“We cannot assume that, she would be able to narrate the specific details of repeated acts merely from her imagination. Moreover, the language and expressions used by her for describing the sexual acts and the sexual organs clearly convey her unfamiliarity with the sexual acts…We cannot expect that an ordinary school going girl from a village area would have such capacity to imagine stories of that nature for falsely implicating the appellant.”

Therefore, denying the objection raised by the accused regarding veracity of the victim’s statements, the Bench stated that it would not have been possible for her to narrate incidents of this nature with such clarity, unless she was subjected to such acts. Therefore, it was held

that the deposition of the prosecutrix inspired confidence, and the discrepancies/inconsistencies pointed out by the appellant, were not of any significance and did not affect the credibility of her statement.

Evidence has to be weighed and not counted

On the objection with regard to absence of any corroborating evidence, the Bench stated that the incident in question could not have any ocular evidence because sexual offences are usually committed in utmost secrecy and when nobody is available, moreover, it had to be noted that the incidents of sexual assault were committed about eight months prior to the date of registration of crime and it was not possible to get any scientific evidence. The medical examination of the victim also could not have provided any evidence, as the specific case of the prosecution is commission of sexual assaults with the penis placed between the thighs to simulate a coitus and not penetration into any of the natural orifices of the victim.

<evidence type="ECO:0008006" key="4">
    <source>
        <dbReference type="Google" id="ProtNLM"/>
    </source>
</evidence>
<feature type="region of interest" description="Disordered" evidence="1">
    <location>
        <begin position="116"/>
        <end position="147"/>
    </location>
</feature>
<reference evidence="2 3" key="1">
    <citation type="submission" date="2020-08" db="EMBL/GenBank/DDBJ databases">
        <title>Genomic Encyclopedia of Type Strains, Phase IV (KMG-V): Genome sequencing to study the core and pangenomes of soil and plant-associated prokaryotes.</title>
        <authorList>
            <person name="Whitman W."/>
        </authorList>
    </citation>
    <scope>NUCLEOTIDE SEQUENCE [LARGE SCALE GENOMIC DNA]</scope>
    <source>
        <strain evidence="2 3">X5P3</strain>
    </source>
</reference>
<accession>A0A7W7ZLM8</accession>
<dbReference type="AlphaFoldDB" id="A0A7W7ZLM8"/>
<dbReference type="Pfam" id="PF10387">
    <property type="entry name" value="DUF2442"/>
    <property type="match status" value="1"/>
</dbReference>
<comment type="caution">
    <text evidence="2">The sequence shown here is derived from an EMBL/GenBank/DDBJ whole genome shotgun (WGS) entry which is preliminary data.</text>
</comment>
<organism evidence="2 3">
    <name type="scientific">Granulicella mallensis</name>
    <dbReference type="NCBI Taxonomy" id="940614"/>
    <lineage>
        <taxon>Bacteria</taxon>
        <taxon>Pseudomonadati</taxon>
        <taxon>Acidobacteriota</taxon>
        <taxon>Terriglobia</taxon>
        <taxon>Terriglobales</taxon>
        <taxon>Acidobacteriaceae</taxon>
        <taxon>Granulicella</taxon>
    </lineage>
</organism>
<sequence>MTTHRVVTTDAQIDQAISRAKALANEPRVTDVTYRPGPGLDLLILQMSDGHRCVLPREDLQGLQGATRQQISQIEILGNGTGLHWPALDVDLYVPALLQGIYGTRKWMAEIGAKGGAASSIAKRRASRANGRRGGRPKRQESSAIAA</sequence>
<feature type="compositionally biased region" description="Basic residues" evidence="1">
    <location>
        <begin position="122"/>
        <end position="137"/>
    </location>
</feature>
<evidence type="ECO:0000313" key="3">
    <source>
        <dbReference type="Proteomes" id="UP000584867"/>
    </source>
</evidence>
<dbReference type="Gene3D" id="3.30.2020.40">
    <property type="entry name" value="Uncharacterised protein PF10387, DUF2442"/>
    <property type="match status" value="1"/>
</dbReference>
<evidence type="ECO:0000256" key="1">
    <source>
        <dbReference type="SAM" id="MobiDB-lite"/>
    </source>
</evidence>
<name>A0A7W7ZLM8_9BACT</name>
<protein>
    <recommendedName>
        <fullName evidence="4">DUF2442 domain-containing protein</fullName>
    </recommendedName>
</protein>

The Bench opined that legal position regarding the conviction on sole testimony of prosecutrix even without any corroboration is now well settled through a large number of decisions. In Vijay v. State of Madhya Pradesh (2010 (8) SCC 191), it was held by the Supreme Court that, “the statement of the prosecutrix, if found to be worthy of credence and is reliable, it requires no corroboration. The court can convict the accused on the sole testimony of the prosecutrix.”

On Delay in filing FIR

The sexual assaults came to light during the medical camp conducted in the school of the victim on 14-01-2015 and it was reported that the incident took place six months prior to the said date. Noticeably, the FIS of PW3 was submitted only on 09-03-2015 and the FIR was registered on 10-03-2015.

Regarding the delay in disclosure of the alleged acts and delay in registering the FIR, the Bench was of the view that the delay in disclosure was only natural since the victim deposed that she was threatened with police action, if disclosure is made of the sexual assaults to her parents. The Bench expressed,

“We perfectly understand the effect of a threat so leveled especially to a school going girl who was sexually abused against her wishes. The abhorrent act would definitely have left a scar in the mind of the victim and it is not easy of disclosure; the ramifications of which probably eluded her.”

Hence, the Bench found the delay on the part of the victim was justifiable. Further, considering the mental state of the mother of the victim and her family, of being saddled with the disrepute of a rape and that its consequences could not be wished away, the Bench opined that on being faced with the circumstance of a neighbour having sexually violated a school going child it was only natural for the family of the victim to go on denial mode and not report the same for reason of the consequent ill-repute to the family. The Doctor obviously reported the matter and the Child Line authorities pursued it upon which the victim’s family had no option. The whole scenario belied the defence set up of the victim having spoken on the instigation of the mother because if it were so the victim’s family would have immediately registered the crime.